[*Written for a Late Imperial Chinese Art Course during my undergraduate studies at UWSP]
ATTRIBUTION PROBLEM ASSESSMENT:
When first comparing this horse work to the example given called Fat and Lean Horses, my initial reaction was that this piece was not done Ren Renfa, but in the style of Ren Renfa. Horse painting gained in popularity during the Yuan as another form of painting to escape the Mongol rule and making references to the Tang dynasty. The horse is regarded as a symbol of vitality, vigor, and nobility. To the Tang rulers, the horse was a symbol of power and prestige. Horses reflected the military might of the Tang Dynasty and were treasured by the imperial elite.
After some further research into the accredited works of Ren Renfa and his horse paintings, this had uncovered the fact that he uses a basic standardized set of poses for the horses to help keep consistency between his horse works. This also helped distinguish which of the works were truly his due to the distinctive perspective of the poses that the horses were placed.
Two great examples to compare of Ren Renfa’s other horse works and the consistent posing would be “Nine Horses” and “Chuyu Tu (Grooms Out With Horses)” . What is noticeable first between Nine Horses and Chuyu Tu and the supposed attributed piece is that they all share a common factor with one horse and his distinctive frontal pose. Then dissecting the pose further, one hind leg slightly lifted off the ground hoof pointed downwards. The head is lilting slightly to the left and the fine controlled individual hairs of the mane flowing over both sides of the neck and parting neatly at the top of the head down the middle, and the horses ears pointed up and back in an alert gesture matching the focus of the eyes directly fixed out on the viewer. Even the nostrils on the muzzle of the horse are done the same with the accentuated repetitive lines beneath the circular formation of the nostrils. Then looking at the other horses compared to the accredited piece, the harness with the brightly painted red tassel of the horse on the far right in the Chuyu Tu ( Grooms Out with Horses) is repeated with the same brightly painted red tassel decoration on the harness of the accredited horse piece.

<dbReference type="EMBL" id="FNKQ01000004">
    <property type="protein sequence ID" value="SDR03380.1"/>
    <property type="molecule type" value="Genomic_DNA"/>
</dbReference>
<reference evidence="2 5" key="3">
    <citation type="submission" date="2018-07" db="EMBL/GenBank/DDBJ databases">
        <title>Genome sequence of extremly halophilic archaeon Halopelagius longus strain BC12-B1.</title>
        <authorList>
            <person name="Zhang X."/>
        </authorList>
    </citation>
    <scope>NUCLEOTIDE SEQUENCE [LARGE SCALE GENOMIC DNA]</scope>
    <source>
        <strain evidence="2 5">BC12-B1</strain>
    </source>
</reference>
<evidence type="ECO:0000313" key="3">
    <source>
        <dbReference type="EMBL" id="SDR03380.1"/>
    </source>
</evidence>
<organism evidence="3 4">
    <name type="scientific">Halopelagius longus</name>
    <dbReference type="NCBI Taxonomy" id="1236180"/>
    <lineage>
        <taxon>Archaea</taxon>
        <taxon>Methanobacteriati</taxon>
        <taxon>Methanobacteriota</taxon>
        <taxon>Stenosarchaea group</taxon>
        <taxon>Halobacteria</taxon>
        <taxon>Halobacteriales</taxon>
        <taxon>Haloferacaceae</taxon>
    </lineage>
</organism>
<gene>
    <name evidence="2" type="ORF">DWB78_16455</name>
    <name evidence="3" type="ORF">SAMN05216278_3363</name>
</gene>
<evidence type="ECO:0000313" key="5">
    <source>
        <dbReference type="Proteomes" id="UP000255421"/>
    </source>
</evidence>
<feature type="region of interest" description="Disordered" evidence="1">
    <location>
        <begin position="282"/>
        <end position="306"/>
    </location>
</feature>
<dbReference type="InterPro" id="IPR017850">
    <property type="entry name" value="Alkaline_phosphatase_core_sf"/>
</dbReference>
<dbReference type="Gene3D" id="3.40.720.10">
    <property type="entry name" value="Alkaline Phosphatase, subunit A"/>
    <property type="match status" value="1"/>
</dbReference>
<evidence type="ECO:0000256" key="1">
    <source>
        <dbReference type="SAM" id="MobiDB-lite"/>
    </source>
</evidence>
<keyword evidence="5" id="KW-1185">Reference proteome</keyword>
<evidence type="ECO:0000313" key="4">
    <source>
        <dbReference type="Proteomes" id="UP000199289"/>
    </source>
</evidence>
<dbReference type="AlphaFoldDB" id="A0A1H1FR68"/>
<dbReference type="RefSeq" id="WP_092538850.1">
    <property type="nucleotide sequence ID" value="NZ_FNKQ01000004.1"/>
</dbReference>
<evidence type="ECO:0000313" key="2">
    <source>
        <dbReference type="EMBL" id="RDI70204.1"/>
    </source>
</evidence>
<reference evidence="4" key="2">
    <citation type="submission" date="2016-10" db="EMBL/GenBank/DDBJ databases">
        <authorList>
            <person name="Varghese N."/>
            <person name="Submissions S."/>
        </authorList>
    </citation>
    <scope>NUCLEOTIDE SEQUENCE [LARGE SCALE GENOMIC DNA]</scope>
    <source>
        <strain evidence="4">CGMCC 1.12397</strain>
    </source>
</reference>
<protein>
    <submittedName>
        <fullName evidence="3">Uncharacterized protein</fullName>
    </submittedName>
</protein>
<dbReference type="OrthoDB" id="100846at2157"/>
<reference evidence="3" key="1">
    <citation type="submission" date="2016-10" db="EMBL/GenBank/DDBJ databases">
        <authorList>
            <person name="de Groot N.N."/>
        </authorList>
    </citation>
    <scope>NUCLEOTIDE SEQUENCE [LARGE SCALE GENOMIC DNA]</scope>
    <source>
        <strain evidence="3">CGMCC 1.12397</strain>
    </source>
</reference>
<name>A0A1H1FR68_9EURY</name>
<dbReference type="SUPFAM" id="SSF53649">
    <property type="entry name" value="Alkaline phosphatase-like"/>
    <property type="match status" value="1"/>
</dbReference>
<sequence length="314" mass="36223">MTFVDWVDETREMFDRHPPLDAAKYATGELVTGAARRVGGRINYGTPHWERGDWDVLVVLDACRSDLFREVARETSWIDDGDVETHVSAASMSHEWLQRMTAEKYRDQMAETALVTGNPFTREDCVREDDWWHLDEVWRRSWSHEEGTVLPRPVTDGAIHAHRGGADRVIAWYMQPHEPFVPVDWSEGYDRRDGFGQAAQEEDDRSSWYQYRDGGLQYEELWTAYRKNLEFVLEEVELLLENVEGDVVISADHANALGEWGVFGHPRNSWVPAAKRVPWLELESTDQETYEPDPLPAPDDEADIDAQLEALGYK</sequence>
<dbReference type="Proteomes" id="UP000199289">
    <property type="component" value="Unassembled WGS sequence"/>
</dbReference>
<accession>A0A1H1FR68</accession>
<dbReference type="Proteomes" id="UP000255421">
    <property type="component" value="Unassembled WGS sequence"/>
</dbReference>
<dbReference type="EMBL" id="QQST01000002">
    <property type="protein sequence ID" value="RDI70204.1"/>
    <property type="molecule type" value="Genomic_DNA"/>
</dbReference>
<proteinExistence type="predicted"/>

The posing of all 3 of these horses along with the decision of details except the color choices of the horses coat and mane are entirely exact in every way. Each of these horses give off the sense that, despite their state of stasis and repeated pose, they have an expression, movement, and spirit to them. Keeping all of this in mind, this lead to the conclusion that this horse painting was done by Ren Renfa due to the consistent similarities in all of Ren Renfa’s horse pieces compared to this piece.